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After declaring that 2014 will be the year the Securities and Exchange Commission decides whether to move ahead with a rule to put brokers under a fiduciary mandate, Mary Jo White directed SEC staff to compile a list of “all of the potential options” available to the agency that could be used in drafting a fiduciary rule.
Why? “If the decision were made to impose a uniform fiduciary duty, there are a number of ways to do that,” White told IA in an exclusive interview in mid-April.
White announced in a late March speech that “in order to more fully inform the commission’s decision on this matter,” she had directed SEC staff to compile the list, “including a uniform fiduciary standard for broker-dealers and investment advisors when dealing with retail customers, and other measures that may be more targeted and achievable in the shorter term.”
As it stands now, White told IA that she has gotten “some initial recommendations and analysis from the staff,” to which she has “raised some questions and given some reactions. I’m actively in discussions with the staff on those recommendations and analysis.”
The priority, she continued, “is to get those [staff] recommendations before the commission on what I consider to be a very high priority issue for investors.”
White decides what those recommendations should be, and then the five-member commission considers them.
In her mid-April talk with IA, White said that she’s “driving this [fiduciary] issue because of how important that I think it certainly is.” But she stressed, it’s a “complex” issue. “It’s hard.”
White declined to give a formal deadline on when the agency would decide whether to move forward on a fiduciary rulemaking, stating only that deciding whether to reform the advice regulations governing brokers and advisors “is a priority for 2014.”
When asked by IA if she believes that investors do not understand the difference between a broker and an advisor, White replied: “I think the data certainly shows that, that there is that investor confusion.”
Another “very important aspect” of deciding whether to use its authority under Section 913 of Dodd-Frank is for the commission to determine whether to harmonize the rules for brokers and advisors, which White said would be a separate rule to any fiduciary rulemaking.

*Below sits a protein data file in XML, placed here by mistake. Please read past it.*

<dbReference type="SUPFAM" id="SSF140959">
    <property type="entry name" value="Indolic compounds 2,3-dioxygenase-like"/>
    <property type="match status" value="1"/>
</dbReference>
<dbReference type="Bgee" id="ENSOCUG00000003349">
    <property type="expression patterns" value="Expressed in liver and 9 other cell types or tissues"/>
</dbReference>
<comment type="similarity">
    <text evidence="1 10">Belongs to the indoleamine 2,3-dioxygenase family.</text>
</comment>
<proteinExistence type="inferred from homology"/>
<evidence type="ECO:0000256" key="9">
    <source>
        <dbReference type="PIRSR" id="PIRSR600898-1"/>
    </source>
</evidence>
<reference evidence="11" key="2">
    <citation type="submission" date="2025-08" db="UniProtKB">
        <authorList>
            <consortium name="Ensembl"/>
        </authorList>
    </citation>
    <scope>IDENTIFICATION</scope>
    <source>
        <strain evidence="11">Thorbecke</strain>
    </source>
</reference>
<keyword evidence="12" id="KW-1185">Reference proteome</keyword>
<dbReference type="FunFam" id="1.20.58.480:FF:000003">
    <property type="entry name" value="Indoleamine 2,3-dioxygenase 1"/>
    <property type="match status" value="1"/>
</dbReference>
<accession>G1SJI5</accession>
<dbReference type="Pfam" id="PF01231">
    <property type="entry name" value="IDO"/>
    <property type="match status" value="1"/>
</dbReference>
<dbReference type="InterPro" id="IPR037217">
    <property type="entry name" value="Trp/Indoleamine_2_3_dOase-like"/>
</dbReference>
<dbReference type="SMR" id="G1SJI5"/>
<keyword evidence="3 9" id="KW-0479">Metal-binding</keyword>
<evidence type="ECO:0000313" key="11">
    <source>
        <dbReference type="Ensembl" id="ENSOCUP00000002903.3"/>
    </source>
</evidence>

Increasing the number of advisor exams is also a “No. 1” issue for White. “You really can’t overstate how pressing the need is to increase the exam coverage of investment advisors,” White said during the interview. “The metrics are pretty stark. We were able to examine 9% of advisors last year; that’s 25% of assets under management.”
Despite being “a lot smarter” by using risk-based exam methods to single out which advisors to examine, White said “that’s just not sufficient coverage.” While declining to comment on whether a self-regulatory organization should help in that coverage, White said that the agency “should be funded” by Congress so that it can boost those exam numbers. “I’m pushing very hard for that.”
As to critics’ complaints that the SEC is not doing enough when it comes to high-frequency trading, White said she doesn’t believe that’s true. “It’s a high priority for the staff and Commission to really view the range of equity market structure issues, which includes fragmentation and high-frequency trading issues,” she said.
She noted that agency exams have been focused on high-frequency trading and that enforcement actions have been brought in this area. The commission has “ongoing investigations into high-frequency traders and other market participants. So this has been a high priority for a long time, and it continues to be,” she said.
While high-frequency traders are “getting a lot of attention lately, it’s important though to distinguish between abuses and misconduct in that space.”
Even critics of high-frequency traders, White continued, argue “that they’ve added liquidity and some price advantages, […] but there are also concerns about the level playing field; ‘is there any unfairness [and] ultimately do high-frequency traders or a subset of them add or detract from market quality?’”
The public discussion, she added, also tends “to lump all high-frequency traders into a single nomenclature, but the reality is that it’s much more complex than that—you have different high-frequency trading strategies and different issues.”
Bottom line: “It’s an issue that we are intensively focused on, and if we think changes should be made, we’ll make them.”
(Check out Investment Advisor's full IA 25 for 2014 list on ThinkAdvisor.)